The answer to all 3 of these prayers has come in an interesting way; I have been taught – oh, so slowly – over the years – that all 3 of these things have already been granted to me, but I had to choose to receive them.
And I can’t receive them as long as I continue to apply the knowledge of good and evil in the context of fear.
As I learn to, instead, discern between love and not love, and choose love, I have found that I am free to receive these things which are truly my inheritance – knowledge of God, the pure love of Christ, and the joy that is the purpose of my creation. They were there all the time, I just didn’t choose them. I chose fear instead. I chose judgment, and comparison, and separation instead. I chose…evil.
Oh, I wasn’t a bad person through all of this. I was just blinded by…the philosophies of men. And what are the philosophies of men? Comparison, competition, contention…control. Judgment. Jealousy. Pride…fear. Not love! And, not love is not God. So, all these years, as I sought to draw closer to God, I was actually rejecting Him. But He didn’t reject me.
Make no mistake – shedding the thought processes, the protections, the habits, the learned reactions of 65 years of sustained separation is not easy. That takes time, but I am honestly amazed at how quickly things are changing. I’ve been encouraged as the layers fall away and the truth is revealed. And that truth, which came as an epiphany a couple of days ago, is…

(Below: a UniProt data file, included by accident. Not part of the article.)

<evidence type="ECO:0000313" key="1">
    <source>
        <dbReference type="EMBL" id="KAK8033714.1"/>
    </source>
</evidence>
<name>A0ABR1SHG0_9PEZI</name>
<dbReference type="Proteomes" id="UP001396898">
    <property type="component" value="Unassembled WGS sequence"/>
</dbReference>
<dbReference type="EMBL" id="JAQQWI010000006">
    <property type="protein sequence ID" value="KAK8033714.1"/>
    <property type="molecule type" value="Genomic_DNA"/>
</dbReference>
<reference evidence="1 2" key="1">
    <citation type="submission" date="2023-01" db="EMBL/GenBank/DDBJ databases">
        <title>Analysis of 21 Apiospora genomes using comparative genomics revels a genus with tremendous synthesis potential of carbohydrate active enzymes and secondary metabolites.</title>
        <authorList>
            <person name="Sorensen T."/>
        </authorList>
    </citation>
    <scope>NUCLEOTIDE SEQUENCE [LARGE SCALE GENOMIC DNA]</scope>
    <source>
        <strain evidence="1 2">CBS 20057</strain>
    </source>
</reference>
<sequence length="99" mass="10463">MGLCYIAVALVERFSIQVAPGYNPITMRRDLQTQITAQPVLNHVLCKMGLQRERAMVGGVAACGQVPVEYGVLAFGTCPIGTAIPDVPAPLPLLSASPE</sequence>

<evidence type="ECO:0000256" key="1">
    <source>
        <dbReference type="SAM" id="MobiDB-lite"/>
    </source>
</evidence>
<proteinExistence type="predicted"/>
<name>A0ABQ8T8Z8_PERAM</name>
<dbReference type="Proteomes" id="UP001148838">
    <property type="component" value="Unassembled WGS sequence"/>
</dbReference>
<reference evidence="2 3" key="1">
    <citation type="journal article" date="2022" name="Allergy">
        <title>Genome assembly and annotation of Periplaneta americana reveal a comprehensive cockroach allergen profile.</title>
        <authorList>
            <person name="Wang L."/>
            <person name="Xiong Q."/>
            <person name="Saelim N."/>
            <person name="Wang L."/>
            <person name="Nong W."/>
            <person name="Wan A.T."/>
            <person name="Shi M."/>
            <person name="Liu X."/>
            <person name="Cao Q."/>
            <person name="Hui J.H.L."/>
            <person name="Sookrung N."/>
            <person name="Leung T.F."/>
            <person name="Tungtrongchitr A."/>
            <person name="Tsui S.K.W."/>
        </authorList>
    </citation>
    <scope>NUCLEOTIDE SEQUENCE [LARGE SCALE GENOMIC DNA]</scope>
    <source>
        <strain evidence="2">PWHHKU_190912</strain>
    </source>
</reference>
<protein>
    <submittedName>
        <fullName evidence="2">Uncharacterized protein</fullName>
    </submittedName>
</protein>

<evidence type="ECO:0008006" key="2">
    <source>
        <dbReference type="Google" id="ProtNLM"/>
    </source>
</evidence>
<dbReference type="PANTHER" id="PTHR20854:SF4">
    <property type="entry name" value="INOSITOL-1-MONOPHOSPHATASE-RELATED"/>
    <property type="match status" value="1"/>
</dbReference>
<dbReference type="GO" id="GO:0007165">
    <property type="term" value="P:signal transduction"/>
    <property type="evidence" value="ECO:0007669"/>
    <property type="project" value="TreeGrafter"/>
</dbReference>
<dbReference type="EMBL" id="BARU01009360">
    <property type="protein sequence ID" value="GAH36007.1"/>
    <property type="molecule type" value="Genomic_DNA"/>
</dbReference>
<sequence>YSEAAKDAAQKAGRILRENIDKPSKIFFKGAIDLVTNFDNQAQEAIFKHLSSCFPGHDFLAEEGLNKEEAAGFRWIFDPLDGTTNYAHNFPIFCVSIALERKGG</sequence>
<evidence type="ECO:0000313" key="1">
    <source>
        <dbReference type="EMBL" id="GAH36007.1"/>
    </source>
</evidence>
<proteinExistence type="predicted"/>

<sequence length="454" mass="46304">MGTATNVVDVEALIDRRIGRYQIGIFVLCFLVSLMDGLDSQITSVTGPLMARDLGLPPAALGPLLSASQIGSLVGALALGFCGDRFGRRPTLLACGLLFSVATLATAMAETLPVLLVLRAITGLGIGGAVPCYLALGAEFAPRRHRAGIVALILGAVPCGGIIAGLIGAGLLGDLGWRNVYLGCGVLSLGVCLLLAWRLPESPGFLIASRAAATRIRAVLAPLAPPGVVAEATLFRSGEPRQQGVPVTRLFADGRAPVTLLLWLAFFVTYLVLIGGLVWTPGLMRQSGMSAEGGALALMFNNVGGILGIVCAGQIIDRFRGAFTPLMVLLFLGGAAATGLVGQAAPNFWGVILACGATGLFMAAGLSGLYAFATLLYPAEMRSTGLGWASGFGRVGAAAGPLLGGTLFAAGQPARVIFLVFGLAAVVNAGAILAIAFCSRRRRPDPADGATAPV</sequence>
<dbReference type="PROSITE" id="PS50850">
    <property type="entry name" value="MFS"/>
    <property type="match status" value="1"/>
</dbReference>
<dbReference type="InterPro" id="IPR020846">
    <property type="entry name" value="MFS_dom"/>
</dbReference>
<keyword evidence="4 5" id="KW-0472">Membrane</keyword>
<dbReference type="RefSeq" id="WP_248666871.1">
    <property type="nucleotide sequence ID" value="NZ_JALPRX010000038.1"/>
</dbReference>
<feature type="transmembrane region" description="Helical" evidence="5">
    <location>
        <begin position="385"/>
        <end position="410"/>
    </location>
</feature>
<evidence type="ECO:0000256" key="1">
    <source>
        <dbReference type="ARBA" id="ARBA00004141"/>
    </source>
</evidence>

We must choose joy! We must choose charity! We must choose knowledge (of God)! We must choose the tree of life. We don’t need to reject knowledge of good and evil (love vs. not love, God vs. not God) to choose joy, but we must reject the veil of fear. We must stop using that knowledge, applied in fear, to judge, compare, and separate. We must also have faith that these things, these greatest of divine virtues, are truly our inheritance, and are not to be given, but have already been given. These things are the measure of our creation, but we must choose them, if we are to fulfill that measure.
These ideas are not revolutionary. They’re not rebellious. They’re not blasphemous or “New Age”. It’s all right there in the scriptures. The Doctrine of Christ; the Sermon on the Mount; the prophesies of the Old Testament prophets – it’s all there; all pleas for us to receive our inheritance as what it truly is; an inheritance of love, of patience, of peace…an inheritance of divinity. May we all decide to choose that inheritance, and with it, the knowledge of God, which is, of course, eternal life.